Orthodox Outlet for Dogmatic Enquiries Biographies


Saint Gall, Irish Apostle to Switzerland



Source:  http://www.stormont.down.anglican.org/gall.htm

A first approach to the indigenous Orthodox Saints and Martyrs of the Ancient Church who lived and who propagated the Faith in the British Isles and Ireland during the first millennium of Christianity and prior to the Great Schism is being attempted in our website  in our desire to inform our readers, who may not be aware of the history, the labours or the martyrdom of this host of Orthodox Saints of the original One, Holy, Catholic and Apostolic Church of our Lord.

"The Church in The British Isles will only begin to grow when she begins to venerate her own Saints"     (Saint Arsenios of Paros †1877)


SAINT GALL - Gallus (or Gall) was born in the year 550, just eight years before Saint Comgall founded his famous monastery at Bangor. Little is known of the boyhood of Gall except that it is generally thought that he showed great piety and interest in the Christian faith. As a young man he went to study under Comgall of Bangor. And here it should be noted that the monastery at Bangor (image of ruins, below) had become renowned throughout Europe as a great centre of Christian learning. Because of the great learning at Bangor, Ireland became known as "the land of Saints and Scholars". Missionaries went out from Bangor Abbey to all parts of Ireland, the British Isles, and the Continent.

St. Malachy’s Wall, Bangor Abbey, Bangor, Co. Down. This wall is the only remaining evidence for the early Medieval monastery at Bangor. © Crown copyright (Reproduced with the permission of the Controller of HMSO).

Studying in Bangor at the same time as Gall was Columbanus, to whose honour the parish church in Ballyholme on the other side of Bangor is dedicated. We might say that Columbanus had become a sort of right hand man of Saint Comgall, and that he felt a great call to missionary adventure. And so he laid before the Abbott Comgall his request to be set free for this work.

Comgall was loath to part with one who had become so great a help and comfort to him; but realising that he had no right to consider only his own convenience, he gave his consent, and Columbanus together with twelve companions, the most noted of whom was probably Gall, set out about the year 589, bidding a life-long farewell to home and friends in order to face unknown difficulties and dangers in the extension of God’s Kingdom on the Continent.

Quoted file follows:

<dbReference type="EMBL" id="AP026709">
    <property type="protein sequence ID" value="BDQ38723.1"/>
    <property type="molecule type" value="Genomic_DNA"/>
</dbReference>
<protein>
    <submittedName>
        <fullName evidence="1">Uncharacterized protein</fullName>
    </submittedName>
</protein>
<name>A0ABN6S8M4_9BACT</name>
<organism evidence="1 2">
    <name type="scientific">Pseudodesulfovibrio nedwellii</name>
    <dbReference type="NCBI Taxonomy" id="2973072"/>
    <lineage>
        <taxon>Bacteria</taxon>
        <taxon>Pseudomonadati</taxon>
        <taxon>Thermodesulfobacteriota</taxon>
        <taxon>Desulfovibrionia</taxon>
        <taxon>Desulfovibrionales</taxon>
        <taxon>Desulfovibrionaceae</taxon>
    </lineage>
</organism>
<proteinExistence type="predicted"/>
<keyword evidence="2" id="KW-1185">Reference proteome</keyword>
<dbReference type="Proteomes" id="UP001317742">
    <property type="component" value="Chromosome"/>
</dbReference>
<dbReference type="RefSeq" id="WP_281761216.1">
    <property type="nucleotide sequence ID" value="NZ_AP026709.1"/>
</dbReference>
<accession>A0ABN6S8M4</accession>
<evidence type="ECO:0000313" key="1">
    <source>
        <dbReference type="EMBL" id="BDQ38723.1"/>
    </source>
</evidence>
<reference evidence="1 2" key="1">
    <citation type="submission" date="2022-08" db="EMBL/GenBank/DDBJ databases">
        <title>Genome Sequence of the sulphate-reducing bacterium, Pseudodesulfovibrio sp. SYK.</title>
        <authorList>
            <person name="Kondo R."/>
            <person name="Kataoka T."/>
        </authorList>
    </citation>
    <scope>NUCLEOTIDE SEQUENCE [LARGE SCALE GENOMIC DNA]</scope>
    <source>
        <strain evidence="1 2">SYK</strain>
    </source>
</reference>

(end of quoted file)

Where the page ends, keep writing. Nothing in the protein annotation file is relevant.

Columbanus, Gall and their companions settled for a while in Switzerland at Lake Constance. After a while Columbanus felt an urge to go into Italy, but Gall was taken sick of a fever, and couldn’t go with him, apart from the fact that he was more anxious for a life of solitude.

Recovering from his illness, Gall fixed upon a quiet place on the River Steinach for his life of solitude. Having begun with a three day fast there, he erected a small stone hut or cell for prayer, an oratory after the manner usual in Ireland. And so began the abbey (below) and the town of Saint Gall. Cells were soon added for twelve monks whom Gall carefully instructed.

Saint Gall was soon known in Switzerland as a powerful preacher. He is said to have thrown down images to heathen gods, and exhorted the worshippers of these images to return to the true God. As a result of Gall’s work, practically the whole of Switzerland is thought to have embraced the Christian faith.

When the See of Constance became vacant, the clergy who assembled to elect a new Bishop were unanimously in favour of Saint Gall on account of his superior learning and sanctity. He, however, refused, pleading that the election of a stranger would be contrary to Church law, but proposed his deacon John, who was duly elected and consecrated Bishop.

Some time later, in the year 625, on the death of Eustasius, who was abbott of Luxeuil, a monastery founded by Saint Columbanus, six members of that community, all Irishmen, were sent by the monks to request Saint Gall to undertake the government of the monastery. He definitely refused to quit his life of solitude, and undertake any office of rank which might involve him in the cares of the world. He was then an old man, and probably felt himself unable to cope with the duties of high office.

The Legend of Saint Gall

A legend about Saint Gall in his solitary life has become well known. The story tells how a bear became St. Gall’s sole friend in the closing years of his life, and that the bear used to carry logs to the saint so that he could light his fire. The bear has now become the coat of arms (below, on coin) for the town of St. Gallen in Switzerland, and the bear carrying the logs is depicted on the wall of the great Cathedral there, as it is in the parish church at Carnalea .

Saint Gall died on 16th October in the year 645, at the age of 95, and that date – 16th October – is now honoured in Carnalea parish each year as Saint Gall’s Day.

An assiduous preacher of the Gospel, a skilful trainer of people in the work of evangelisation, and a man of remarkable holiness of his life, Saint Gall left an abiding mark on the country in which he worked. His memory has long been revered in the locality of his labours he became known and honoured as the Apostle of Switzerland.


Troparion of the Saint, in Tone 8

As a companion of the Great Columban
thou didst travel throughout the lands of the Franks, o father Gall,
thy ascetic life contrasting with that of the worldly prelates whom thou didst encounter.
Open to us, we pray thee, the treasures of sacrifice and struggle,
that we too may attain the joy of eternal salvation



Article published in English on: 20-3-2011.

Last update: 20-3-2011.